Sun Care 101

How to have fun in the sun and stay safe while you’re doing it.

Summer is finally upon us! And of course summer equals sun, and while we love and crave the sunshine, we do have to remember that it can be damaging, and we have to take precautions. It’s easy to forget to put on sunscreen – let alone reapply it – or to think we don’t need to wear a hat today, so here’s a friendly reminder of why sun care is so important, and what it all entails.

Dermatologist Dr. Benjamin Barankin, who is also the medical director and founder of the Toronto Dermatology Centre, says sun protection is the number one thing you can do to prevent skin cancer – and to age more gracefully.

“Skin cancers are on the rise,” Dr. Barankin says. This includes melanoma, which can be fatal.

Indeed, according to the Canadian Cancer Society, incidence rates of melanoma have been increasing over the past several decades in both women and men. Specifically, between 2001 and 2010 there was an increase of 2.4 per cent per year in men and, between 2004 and 2010, a rise of 2.8 per cent a year in women.

According to Dr. Barankin, sun exposure is linked to:

  • Skin cancer
  • Sunburns
  • Sallow, dehydrated skin
  • Sun or liver spots
  • More freckles
  • More and larger moles
  • Uneven skin tone
  • Increased proneness to cold sores

Here’s what you need to know to protect yourself:

Good Sun Habits

  • Wear SPF 30 high-quality sunscreen every morning, regardless of the weather, and reapply every two to three hours when out and about.
  • Wear hats, ideally wide-brim: A baseball cap, for example, doesn't cover the ears and nose, which are very high-risk areas for skin cancer, Dr. Barankin says.
  • Wear sunglasses.
  • Wear sun-protective clothing.
  • Minimize midday sun exposure – the best times to be in the sun are before 10 a.m. and after 4 p.m.
     

Now, despite our best efforts, sometimes those powerful rays get through and we end up with sunburn. Here’s how Dr. Barankin recommends you take care of one:

  • Moisturize
  • Hydrate – drink your water, of course, but also minimize your alcohol and caffeine intake
  • Apply cool compresses
  • Take ibuprofen to help with the pain if needed
  • Minimize, or ideally avoid, sun exposure for at least two weeks after a burn

The 411 on freckles and moles

When we talk about sun care, there’s often mention of freckles and moles in a negative way, and that can start to sound scary and confusing. So we asked Dr. Barankin, what’s normal, and when should we see a dermatologist?

“The more freckly you are, the more likely you are to have a fair skin type and light eyes, and be more prone to sunburns and skin cancer,” he says. “If you’re over 50 or have had skin cancer or a family history of it, or went to tanning salons, likely yearly review by a dermatologist is a good idea,” Dr. Barankin adds.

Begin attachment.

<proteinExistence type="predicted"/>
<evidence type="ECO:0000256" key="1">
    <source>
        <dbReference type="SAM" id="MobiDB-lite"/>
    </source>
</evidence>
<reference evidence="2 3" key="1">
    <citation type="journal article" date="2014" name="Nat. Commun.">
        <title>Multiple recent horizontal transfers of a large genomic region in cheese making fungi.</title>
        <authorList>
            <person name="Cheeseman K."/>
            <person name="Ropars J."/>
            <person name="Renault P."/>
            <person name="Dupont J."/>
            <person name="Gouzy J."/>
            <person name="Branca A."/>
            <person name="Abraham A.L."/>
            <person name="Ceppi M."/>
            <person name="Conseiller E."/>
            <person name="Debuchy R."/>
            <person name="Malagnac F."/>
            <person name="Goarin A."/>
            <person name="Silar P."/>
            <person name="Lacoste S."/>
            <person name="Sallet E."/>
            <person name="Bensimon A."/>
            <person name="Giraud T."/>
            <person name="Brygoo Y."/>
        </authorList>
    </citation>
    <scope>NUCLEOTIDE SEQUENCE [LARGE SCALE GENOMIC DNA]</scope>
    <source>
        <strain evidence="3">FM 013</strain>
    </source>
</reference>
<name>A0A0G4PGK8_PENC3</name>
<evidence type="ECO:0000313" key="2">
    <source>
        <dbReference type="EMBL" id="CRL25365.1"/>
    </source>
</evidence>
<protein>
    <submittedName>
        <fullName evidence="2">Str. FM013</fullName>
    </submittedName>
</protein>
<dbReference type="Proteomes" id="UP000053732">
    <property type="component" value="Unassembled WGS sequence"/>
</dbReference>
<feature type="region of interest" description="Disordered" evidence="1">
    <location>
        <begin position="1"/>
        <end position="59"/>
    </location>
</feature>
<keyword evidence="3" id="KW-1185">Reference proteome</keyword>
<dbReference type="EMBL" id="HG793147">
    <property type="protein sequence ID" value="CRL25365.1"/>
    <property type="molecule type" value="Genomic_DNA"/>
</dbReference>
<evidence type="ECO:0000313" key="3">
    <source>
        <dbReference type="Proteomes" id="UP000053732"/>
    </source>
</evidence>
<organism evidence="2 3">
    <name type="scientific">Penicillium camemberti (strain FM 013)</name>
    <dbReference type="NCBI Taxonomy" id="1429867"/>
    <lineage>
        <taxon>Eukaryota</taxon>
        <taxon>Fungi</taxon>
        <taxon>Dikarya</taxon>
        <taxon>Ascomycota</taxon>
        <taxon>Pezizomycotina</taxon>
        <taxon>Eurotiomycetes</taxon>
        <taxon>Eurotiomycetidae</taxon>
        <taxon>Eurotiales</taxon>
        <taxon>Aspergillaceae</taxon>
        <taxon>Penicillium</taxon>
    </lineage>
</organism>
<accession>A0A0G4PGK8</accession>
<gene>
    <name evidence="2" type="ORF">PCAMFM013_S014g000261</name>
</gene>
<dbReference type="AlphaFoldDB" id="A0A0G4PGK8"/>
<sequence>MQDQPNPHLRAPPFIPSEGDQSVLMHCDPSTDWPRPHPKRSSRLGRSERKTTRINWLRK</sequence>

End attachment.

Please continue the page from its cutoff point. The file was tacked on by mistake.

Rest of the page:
As for moles, it’s important to keep an eye on them.

“Learn your ABCDEs,” Dr. Barankin says.

Asymmetry
Border irregularity
Colour variegation (multiple colours or pitch black)
Diameter 6 millimetres or greater
Evolution or change in a mole

“If you have any of these features, especially if two or more, [it’s] best to have a dermatologist review the mole,” Dr. Barankin says. “The ugly duckling sign is particularly useful,” he adds. “If a mole or lesion doesn’t look like the others, [for example if it’s] much darker or bigger than nearby moles, then have it checked out.”

And it’s important to remember that no one is immune to skin cancer – so we all need to protect ourselves, regardless of our ethnicity.

“Darker skin tones are less prone to skin cancer,” Dr. Barankin explains, “but because we’re not expecting it as often [in people with dark skin], it is often picked up much later and the outcomes are not as good.” People with dark skin are also much less likely to get sunburn, he explains, though they are not immune to it. Everyone should wear sunscreen properly and a hat and/or sunglasses, Dr. Barankin says.

Now does all this sun protection contradict what we’re told about letting our skin soak up some rays so our bodies can produce that all-important vitamin D? Dr. Barankin explains:

“Generally, Canadians are deficient in vitamin D … since most people don’t put on enough sunscreen and don’t reapply it often enough, in the summertime there is no difficulty getting sufficient sun and vitamin D.” He also recommends taking a vitamin D supplement.

“In our practice, there is no question that skin cancer is on the rise,” Dr. Barankin says. “Thankfully, there also is more awareness, and so often it’s picked up earlier.”

Dr. Barankin also notes that women tend to come in with smaller or earlier-stage skin cancers than men – so make sure you are having those regular checkups. Stay safe out there, and enjoy your summer!